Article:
Italian football reached a surprise low point on Tuesday with the World Cup exit at the hands of Uruguay. The spineless manner that the national team bowed out in, making the side that were eliminated at the same stage in the finals four years ago look comparatively prolific, meant this hadn’t just been a defeat. It was a humiliation.
Cesare Prandelli put himself in the line of fire after the loss, tendering his resignation alongside that of FIGC President Giancarlo Abate. Later, the Italy camp disintegrated into open rebellion with their eviscerating remarks directed at one another forming part of a debacle that is as bad as recent memory allows.
Everything the public thought they knew is being called into question. It forms the gruelling narrative for a woeful and unflattering end to an era that had promised much more. The fact there was obvious talent and potential in the squad travelling to Brazil makes disappointment at this elimination more profound than the one in 2010.
Blame has centred on the man previously in charge. Prandelli’s idealism established him as an agent of change trying to secure a future for his country. But in the end, he may have diverged too much from the famed Italian nature of winning so as to transform the image of the Azzurri.
The ruthlessness to succeed had appeared to be missing most at the helm. Allegations that Italy’s core players lost faith in Prandelli over matters such as his contradictory approach towards games and contrived defence of underperforming players at the World Cup give an indication of the depth of his failure when it mattered most.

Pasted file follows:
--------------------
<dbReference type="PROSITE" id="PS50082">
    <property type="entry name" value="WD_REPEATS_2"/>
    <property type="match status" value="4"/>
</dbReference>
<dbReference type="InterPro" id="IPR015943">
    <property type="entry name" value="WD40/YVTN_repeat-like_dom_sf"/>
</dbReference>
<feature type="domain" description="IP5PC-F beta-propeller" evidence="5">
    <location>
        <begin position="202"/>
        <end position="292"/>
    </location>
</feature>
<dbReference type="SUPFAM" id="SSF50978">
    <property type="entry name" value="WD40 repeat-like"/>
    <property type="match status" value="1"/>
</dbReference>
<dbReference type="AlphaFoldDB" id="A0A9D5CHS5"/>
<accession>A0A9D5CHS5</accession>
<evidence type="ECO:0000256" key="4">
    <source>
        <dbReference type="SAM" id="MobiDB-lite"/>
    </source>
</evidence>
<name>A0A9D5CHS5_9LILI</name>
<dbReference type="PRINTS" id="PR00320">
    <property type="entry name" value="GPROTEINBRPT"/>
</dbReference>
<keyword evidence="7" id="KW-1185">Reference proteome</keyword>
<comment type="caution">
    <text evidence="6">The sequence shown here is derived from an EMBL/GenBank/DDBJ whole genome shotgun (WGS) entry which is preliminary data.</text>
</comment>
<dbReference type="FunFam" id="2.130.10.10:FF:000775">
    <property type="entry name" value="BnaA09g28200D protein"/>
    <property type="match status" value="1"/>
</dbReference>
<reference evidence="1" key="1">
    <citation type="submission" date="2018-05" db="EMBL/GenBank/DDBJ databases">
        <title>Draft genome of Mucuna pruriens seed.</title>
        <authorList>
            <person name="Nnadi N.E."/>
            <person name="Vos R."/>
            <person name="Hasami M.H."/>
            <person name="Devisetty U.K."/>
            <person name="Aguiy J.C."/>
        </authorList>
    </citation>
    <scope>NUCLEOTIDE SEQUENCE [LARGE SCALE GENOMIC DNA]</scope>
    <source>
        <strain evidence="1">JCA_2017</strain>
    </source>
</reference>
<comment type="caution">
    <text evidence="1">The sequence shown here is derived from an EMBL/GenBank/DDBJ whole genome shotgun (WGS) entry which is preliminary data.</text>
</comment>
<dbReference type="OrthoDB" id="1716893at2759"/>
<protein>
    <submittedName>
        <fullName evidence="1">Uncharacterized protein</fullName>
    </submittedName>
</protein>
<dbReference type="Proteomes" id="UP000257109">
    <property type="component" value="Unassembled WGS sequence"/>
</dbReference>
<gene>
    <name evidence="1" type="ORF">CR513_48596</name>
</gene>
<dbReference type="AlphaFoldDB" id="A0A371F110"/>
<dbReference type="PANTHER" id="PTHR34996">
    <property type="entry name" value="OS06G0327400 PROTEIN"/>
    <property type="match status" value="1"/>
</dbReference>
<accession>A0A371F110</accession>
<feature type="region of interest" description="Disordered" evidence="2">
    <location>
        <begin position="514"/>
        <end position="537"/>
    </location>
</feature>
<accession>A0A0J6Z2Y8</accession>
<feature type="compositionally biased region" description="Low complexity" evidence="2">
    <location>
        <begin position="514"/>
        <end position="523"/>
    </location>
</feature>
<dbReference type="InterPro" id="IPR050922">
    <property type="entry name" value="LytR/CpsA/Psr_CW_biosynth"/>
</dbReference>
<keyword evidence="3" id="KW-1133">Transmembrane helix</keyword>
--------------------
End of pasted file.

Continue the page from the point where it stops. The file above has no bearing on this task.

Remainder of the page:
Now Italy will be looking to discover the customary bounce of a new Coach in charge - one who needs to be much more assured with his tactics, not to mention single-minded about winning. There won’t be much time for the incoming boss to get his house in order. Their Euro qualification campaign is just around the corner.
Righting Prandelli’s wrongs begins with the courage necessary to wield the axe on a host of players whose international prospects should have dried up long ago. Thiago Motta, Ignazio Abate and Alberto Aquilani face the cull for the next competitive squad if reports are to be believed, with Mattia Destro, Alessandro Florenzi and Romulo on hand to take over.
Merely promoting a handful of fresh faces will not suffice, however. As Gianluigi Buffon and Daniele De Rossi lambasted, several newcomers never learnt the effort and sacrifices donning their country’s shirt meant. It is a key lesson Italy take home from Brazil. Mario Balotelli had fatally played like a man who had received too many chances on the world stage, putting in two tepid displays and drawing the ire of teammate and media pundits alike.
Any false sense of security needs to be weeded from those uninitiated who were allowed to grow far too comfortable by Prandelli, with a firm hand from his replacement necessary to steer them. But these youngsters still constitute the future of the Azzurri. And undergoing a revival will mean drawing on the talents of her fledgling stars. There, Prandelli did leave room for optimism with his groundwork. Marco Verratti and Matteo Darmian in particular showed the makings to be cornerstones of the Nazionale for many years.
It’s painful having to start over. But being knocked out at the World Cup does not wipe the progress Italy made in the last four years, even if they stumbled at the final hurdle. While failure arrives as a reality check after the euphoria of reaching the Euro 2012 Final or beating England in the opening encounter, their fate is not completely barren. With a host of new names now expected to carry on the Azzurri imperative, there could be reason to look forward yet.